Just trying out renoise on linux mint debian edition . So I play the demo track Dblue- syntechtic sugar.Gradually the cpu goes through the roof and I get a “The audio engine was stopped because it used too much CPU for a quite long time” message .
OS: LMDE 64bit
CPU: AMD Athlon II X2 250
RAM: 8 G
connected to a Alesis io2 external USB audio card using Jack .
I’ve messed about with jack (latency etc) but the cpu still sky rockets .
I installed a cpu freq app and it’s certainly made a big difference selecting performance mode .However it still seems on the high end using up to 40% cpu whilst playing the aforementioned demo track .
I tried the same song on win7 (same machine etc ) and it was averaging approx 10% cpu ,thus for whatever reason linux isn’t being very efficient .shame as I want to ditch windows ideally .
Is their a ‘freeze’ track type of feature in renoise ?
-Disable some unnecessary filters in your project (they use quite much cpu)
-Reverbs (they’re consuming much cpu too)
-Freeze some tracks (mentioned above)
-Render plugins to instrument (that also helps)
-Disable Autoseek (if not really needed, this one eats much cpu as i noted)
If you don’t have the renoise executable in your path, replace which renoise (including the backquotes) with wherever it is - this will grant realtime priority to Renoise.
It’s a little bit of unix “wizardry”, but you only need to do this once after installing it. =)
Though I’m not sure I’m doing the above correctly . I go to my renoise folder where the executable file is. I then open a terminal which shows that I am in that folder . I’ve tried typing “setcap cap_ipc_lock,cap_sys_nice=ep” and get this message
usage: setcap [-q] [-v] (-r|-|<caps>) <filename> [... (-r|-|<capsn>) <filenamen>]<br>
Note <filename> must be a regular (non-symlink) file.<br>```
I've also tried typing in
```<br>setcap cap_ipc_lock,cap_sys_nice=ep `renoise`<br>```
As I've set the excutable name to simply renoise . And then I get <br>
```<br>Note <filename> must be a regular (non-symlink) file.<br>
I'm guessing this is the same as setting renoise manually to 'very high priority' by using my system monitor app .Though when I check out renoise's priority using the system monitor it is still set to normal.</filename></filename></filenamen></capsn></filename></caps>
[quote=“Bio-Rhythm, post:7, topic:39390”]
As I’ve set the excutable name to simply renoise . And then I get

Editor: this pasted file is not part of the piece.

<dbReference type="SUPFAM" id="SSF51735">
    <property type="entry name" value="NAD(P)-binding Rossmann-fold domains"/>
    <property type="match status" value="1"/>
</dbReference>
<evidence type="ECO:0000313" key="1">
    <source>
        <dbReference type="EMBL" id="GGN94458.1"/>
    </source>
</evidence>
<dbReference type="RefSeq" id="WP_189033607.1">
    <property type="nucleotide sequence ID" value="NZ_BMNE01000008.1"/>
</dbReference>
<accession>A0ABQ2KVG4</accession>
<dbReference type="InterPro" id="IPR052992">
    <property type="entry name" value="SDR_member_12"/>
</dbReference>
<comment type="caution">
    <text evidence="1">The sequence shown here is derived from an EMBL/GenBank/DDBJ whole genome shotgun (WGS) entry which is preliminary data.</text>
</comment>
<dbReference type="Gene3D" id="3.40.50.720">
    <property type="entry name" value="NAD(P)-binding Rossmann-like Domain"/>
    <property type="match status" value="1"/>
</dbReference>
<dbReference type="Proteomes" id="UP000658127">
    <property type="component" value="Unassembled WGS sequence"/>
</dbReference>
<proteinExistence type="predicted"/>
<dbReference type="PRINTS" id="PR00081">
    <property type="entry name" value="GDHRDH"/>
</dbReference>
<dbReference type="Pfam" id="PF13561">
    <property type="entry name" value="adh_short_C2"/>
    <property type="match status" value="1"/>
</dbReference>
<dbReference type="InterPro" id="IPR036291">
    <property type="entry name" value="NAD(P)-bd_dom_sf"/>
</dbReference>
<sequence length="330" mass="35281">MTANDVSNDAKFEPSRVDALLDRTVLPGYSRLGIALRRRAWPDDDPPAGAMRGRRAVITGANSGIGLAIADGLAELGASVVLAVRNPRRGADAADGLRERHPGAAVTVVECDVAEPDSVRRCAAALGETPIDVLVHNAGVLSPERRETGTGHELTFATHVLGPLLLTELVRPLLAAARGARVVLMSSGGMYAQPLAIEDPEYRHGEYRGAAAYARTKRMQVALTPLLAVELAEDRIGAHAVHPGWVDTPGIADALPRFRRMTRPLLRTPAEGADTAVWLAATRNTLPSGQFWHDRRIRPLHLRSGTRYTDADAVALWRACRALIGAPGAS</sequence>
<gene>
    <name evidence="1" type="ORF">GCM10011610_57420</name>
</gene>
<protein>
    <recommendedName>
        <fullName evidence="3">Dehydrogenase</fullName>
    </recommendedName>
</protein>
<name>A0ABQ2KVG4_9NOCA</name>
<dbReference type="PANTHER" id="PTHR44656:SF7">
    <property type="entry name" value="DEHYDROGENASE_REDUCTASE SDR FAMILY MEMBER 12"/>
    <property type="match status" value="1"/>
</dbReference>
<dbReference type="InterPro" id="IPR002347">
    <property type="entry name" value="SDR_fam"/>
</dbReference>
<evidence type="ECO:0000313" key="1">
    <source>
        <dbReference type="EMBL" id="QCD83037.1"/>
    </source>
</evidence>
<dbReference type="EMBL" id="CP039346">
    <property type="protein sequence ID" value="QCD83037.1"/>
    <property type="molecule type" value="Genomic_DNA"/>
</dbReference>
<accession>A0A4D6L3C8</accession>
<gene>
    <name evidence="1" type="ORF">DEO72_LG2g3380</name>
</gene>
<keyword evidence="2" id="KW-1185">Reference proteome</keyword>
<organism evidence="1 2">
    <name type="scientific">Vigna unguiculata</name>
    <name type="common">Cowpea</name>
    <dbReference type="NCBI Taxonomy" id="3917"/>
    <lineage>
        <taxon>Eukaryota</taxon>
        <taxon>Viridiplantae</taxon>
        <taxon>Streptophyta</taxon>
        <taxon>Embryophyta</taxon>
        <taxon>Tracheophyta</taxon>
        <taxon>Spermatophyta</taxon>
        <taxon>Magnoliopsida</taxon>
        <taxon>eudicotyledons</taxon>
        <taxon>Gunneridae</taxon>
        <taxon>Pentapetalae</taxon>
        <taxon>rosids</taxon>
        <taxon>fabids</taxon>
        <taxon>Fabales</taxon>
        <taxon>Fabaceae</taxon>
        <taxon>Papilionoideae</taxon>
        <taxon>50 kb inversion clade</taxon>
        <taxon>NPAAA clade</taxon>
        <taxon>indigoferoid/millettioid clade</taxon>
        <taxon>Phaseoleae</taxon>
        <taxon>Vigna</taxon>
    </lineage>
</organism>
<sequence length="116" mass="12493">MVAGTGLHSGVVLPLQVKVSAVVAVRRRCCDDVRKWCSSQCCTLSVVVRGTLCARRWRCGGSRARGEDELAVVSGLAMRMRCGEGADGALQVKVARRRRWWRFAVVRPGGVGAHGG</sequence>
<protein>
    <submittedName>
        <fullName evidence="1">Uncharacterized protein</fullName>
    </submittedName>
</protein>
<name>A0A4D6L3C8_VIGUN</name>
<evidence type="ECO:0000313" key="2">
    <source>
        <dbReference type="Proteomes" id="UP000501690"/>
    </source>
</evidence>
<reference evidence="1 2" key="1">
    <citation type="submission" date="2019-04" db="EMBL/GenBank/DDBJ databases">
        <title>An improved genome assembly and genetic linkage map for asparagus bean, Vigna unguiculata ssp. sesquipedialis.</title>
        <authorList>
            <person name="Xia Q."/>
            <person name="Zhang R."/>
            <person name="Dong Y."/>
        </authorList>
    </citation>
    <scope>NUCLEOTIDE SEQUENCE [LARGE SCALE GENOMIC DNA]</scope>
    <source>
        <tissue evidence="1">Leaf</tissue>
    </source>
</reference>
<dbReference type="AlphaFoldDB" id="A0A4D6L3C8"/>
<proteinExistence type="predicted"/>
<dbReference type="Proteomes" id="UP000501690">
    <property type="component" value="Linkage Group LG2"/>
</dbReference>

Note <filename> must be a regular (non-symlink) file.<br>
This means you have to really type in the full path to where Renoise actually is installed. The symlink (or if you need the windows phrase: "Shortcut") of Renoise is apparently present in the system path, but not the real location.</filename>
Yes, i felt for this problem multiple times myself…
I needed to restart apache2 and the restart script is in /etc/init.d/apache2.
So cd’ed there, did “apache2 -k restart” and it kept popping up the help for apache.
Then i did a “./apache2 -k restart” and that did the trick.
Full path really means typing the full path, one way or another, if you CD into it, then never forget to ./ in front of it to let Linux know it should really look in the current path, else it will still take the global symlink prior to anything else.
If the full path or dot-slash trick doesn’t work, then i will be in dubio myself…
Do ls -l on the symlink to see where it points. On my system, the full path to the file is /usr/renoise/rns_2_8_1_reg_x86/renoise (for the registered version) … /usr/renoise is where i decided to extract the archive, and rns_2_8_1_reg_x86 is the directory created by extracting it.
So to “setcap” renoise for realtime priority, i could either do:
setcap cap_ipc_lock,cap_sys_nice=ep renoise
setcap cap_ipc_lock,cap_sys_nice=ep renoise
Sorry about my earlier post with which renoise …i didn’t remember setcap refuses to operate on symlinks />/> />/>
(another hint: you can select stuff in your term window and middle-click to paste, so long file/directory names aren’t a problem)
(another other hint: in command line, the TAB key is your friend />/> )
…anyway, if you have dir_colors in your shell (or use ls --color) then “ls” should show the executable file name in black on red background by default.
mkay… first open a terminal window and type: ```
ls -l /usr/local/bin/renoise
You'll see info about /usr/local/bin/renoise, something that starts with a bunch of letters and dashes, like "lrwxr-xr-x" ....can you paste the whole output here? If /usr/local/bin/renoise doesn't work (no such file) then try /usr/bin/renoise. (without the "local")
What we're interested in is the rightmost part of this information, after the -> sign (nice ascii-art arrow). That's the path to your renoise executable. You can resize your term window if the output splits on two lines, or in most terminal programs you can just select it as-is across multiple lines.
(sorry, i very rarely use graphical interfaces for file managing stuff)
/* edit */ Hey wait a minute, renoise gives a warning about realtime priority if it can't obtain it, right? At least, if the option is turned on in the preferences -> audio -> device settings.... so if that option is on, and you don't get a warning window when you start renoise, that means it's already getting realtime priority, and you can ignore this whole mumbo jumbo about setcap. If that option is disabled, then you really should enable it.